Rose Parade 2002 takes on a Fourth of July look

By Leon Drouth-Keith The Associated Press
Thursday January 03, 2002

PASADENA — Revelers at the nation’s premiere New Year’s Day parade decided to let the “Good Times” roll with a patriotic burst of red, white and blue flowers, floats and fireworks that could have easily been mistaken for a Fourth of July celebration. 

Soon after the Sept. 11 terrorist attacks, organizers of Pasadena’s 113th Tournament of Roses parade pledged to infuse their 2002 theme, “Good Times,” with as much patriotism as possible. 

They delivered on that promise Tuesday, putting on a 2 1/2-hour spectacle that featured an American flag so big it took 32 people to carry it. 

The event, kicked off by a Marine Corps Marching Band performance of “The Star-Spangled Banner,” included dozens of red, white and blue floats from which such wholeheartedly American songs as Neil Diamond’s “America” and Pete Seeger’s “If I Had a Hammer” were broadcast to whoops of approval. 

“We’re all hopeful this is going to be a better year,” said Lisa Kaufman, 28, of Los Angeles, holding her 8-month-old son, Max. 

Her family attended the parade not quite four months after they were stranded in New York City by the airline shutdown that followed the terrorist attacks. It left them with plenty of time to stare out their hotel window at the smoke curling up from the collapsed towers of the World Trade Center. 

The much-happier scene they witnessed Tuesday was one of thousands of people sharing doughnuts, coffee, parade programs and friendly conversation. 

“It’s changed people’s outlook since September 11,” Celeste Knapper, 23, of Lincoln, Neb., said as a float featuring Uncle Sam on a motorcycle swept down Orange Grove Boulevard. 

The parade began with an introduction from grand marshal Regis Philbin, a burst of fireworks and flyovers by fighter jets and a B-2 stealth bomber. 

Its first float, American Honda Motor Co.’s “Born in the USA” entry, awed spectators with its 50-foot robot wearing a red, white and blue helmet and its floral representations of U.S.-developed machinery ranging from a lawnmower engine to rocket boosters. 

The city of Los Angeles’ float, a huge Cadillac convertible covered with pink carnations, carried a handful of New York City police officers. It was greeted with ovations from spectators who stood several rows deep all along the 5 1/2-mile parade route. 

Members of equestrian groups,meanwhile, dressed themselves and their mounts in variations of the red-white-and-blue motif and were as likely to shout “God bless America” as “Happy New Year” to the crowd. 

“Wonderful,” said Mary Pat Haas, who traveled to Pasadena from her New York City home to watch her nephew drive the Eastman Kodak float. 

“I’m glad they’re all out here and the terrorists aren’t keeping them home,” she said of the parade’s spectators.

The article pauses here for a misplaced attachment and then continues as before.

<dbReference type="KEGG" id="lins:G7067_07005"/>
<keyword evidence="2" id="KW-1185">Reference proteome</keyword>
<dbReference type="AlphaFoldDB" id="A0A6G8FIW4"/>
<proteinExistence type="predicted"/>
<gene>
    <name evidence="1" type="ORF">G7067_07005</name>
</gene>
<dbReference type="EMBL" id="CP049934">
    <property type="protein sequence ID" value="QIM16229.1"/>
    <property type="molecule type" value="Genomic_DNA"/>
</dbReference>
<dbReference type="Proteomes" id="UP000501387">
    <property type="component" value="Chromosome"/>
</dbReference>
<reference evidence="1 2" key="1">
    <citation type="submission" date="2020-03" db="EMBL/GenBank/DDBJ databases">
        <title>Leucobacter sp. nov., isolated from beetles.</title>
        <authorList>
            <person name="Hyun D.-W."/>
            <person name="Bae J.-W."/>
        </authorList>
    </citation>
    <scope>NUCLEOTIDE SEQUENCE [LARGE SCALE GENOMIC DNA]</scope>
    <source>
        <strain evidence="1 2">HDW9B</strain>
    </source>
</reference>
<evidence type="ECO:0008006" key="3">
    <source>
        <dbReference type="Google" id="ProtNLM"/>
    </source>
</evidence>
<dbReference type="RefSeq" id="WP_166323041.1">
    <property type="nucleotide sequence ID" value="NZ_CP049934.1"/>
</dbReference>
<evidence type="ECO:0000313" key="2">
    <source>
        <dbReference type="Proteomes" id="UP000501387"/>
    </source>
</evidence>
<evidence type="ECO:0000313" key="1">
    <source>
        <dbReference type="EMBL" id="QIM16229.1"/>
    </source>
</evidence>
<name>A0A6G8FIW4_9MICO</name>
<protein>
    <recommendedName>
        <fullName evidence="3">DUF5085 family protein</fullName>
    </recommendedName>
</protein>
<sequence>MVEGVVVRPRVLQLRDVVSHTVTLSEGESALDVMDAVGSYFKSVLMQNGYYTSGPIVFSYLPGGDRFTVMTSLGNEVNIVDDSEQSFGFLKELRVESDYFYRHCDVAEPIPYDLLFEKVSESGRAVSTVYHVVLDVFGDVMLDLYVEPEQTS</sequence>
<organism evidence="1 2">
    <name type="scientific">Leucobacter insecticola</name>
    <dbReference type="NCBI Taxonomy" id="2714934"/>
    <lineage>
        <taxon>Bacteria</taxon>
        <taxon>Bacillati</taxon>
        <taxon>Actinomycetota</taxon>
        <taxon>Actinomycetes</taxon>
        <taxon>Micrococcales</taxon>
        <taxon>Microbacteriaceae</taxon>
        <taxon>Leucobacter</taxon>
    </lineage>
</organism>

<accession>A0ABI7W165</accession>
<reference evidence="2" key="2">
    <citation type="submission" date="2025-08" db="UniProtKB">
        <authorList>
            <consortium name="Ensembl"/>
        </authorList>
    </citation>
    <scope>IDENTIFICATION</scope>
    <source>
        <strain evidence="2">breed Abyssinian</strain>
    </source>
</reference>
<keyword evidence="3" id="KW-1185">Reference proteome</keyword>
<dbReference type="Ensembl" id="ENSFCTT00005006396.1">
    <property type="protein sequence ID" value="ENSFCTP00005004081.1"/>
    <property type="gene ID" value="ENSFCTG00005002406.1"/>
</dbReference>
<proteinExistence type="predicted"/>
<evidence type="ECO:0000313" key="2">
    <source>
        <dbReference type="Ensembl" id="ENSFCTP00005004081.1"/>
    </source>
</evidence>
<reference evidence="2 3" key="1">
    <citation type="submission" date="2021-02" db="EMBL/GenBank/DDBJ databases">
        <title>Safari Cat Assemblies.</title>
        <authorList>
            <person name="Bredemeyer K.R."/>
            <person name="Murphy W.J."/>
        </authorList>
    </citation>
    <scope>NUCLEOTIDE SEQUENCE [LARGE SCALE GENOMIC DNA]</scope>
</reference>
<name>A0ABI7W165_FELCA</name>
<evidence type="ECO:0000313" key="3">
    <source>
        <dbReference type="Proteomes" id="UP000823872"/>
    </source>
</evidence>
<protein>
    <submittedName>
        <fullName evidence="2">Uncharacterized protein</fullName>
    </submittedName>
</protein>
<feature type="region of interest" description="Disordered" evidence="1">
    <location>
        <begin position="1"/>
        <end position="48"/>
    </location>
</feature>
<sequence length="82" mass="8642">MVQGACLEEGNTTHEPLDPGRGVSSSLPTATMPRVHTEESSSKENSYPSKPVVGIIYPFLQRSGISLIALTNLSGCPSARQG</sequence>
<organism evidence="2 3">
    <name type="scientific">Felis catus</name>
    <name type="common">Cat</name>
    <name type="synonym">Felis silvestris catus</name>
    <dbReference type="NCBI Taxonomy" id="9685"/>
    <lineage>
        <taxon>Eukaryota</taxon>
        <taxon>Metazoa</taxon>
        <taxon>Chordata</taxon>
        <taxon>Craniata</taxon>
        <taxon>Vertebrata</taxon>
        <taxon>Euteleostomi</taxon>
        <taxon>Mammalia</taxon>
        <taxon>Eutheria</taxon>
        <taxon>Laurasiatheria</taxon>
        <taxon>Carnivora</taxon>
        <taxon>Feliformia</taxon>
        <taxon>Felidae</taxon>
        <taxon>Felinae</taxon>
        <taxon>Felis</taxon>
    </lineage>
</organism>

Pasadena police said the crowd of hundreds of thousands appeared to be smaller than usual, although specific estimates were not immediately available. Cmdr. Mary Schander said chilly, damp weather left behind by a series of rainstorms that hit the area earlier in the week was likely to blame. 

The day began under cloudy skies that finally gave way to sunshine as the last of the parade’s 107 entries was reaching its destination, Pasadena’s Victory Park. 

Not all the entries reached the finish line without incident. The start of the parade was delayed for several minutes when the pace car conked out and a tow truck was dispatched to jump start the 2002 Honda sports utility vehicle. 

Later, the Royal Court was temporarily stranded after their float broke down along the route. Rose Queen Caroline Hsu and the six princesses kept their poise and waved at the audience as they were towed the rest of the way. 

Brake trouble halted the entry by Guide Dogs for the Blind. A tow truck pulled it past television cameras then parked it along the curb for repairs. 

The entry carried New Jersey resident Michael Hingson, who was led out of the north tower of the World Trade Center by his guide dog Roselle just 20 minutes before it collapsed. 

With police keeping a stepped-up presence along the parade route, there were few serious incidents and only 59 arrests, compared with 78 last year. Thirty-three were for being drunk in public and nine involved felony charges ranging from assault on a police officer to driving drunk. 

The heavier-than-usual law-enforcement presence included agents with the FBI and U.S. Bureau of Alcohol, Tobacco and Firearms who were posted at the start of the parade with a bomb-sniffing dog. 

Most parade-goers took the tougher security — including bag searches and new access restrictions — in stride. 

“I appreciate their need to make (increased security) happen,” said Bob Porlier, a 57-year-old Duarte resident who patrolled the parade route years ago as a sheriff’s deputy. “They should do it every year.”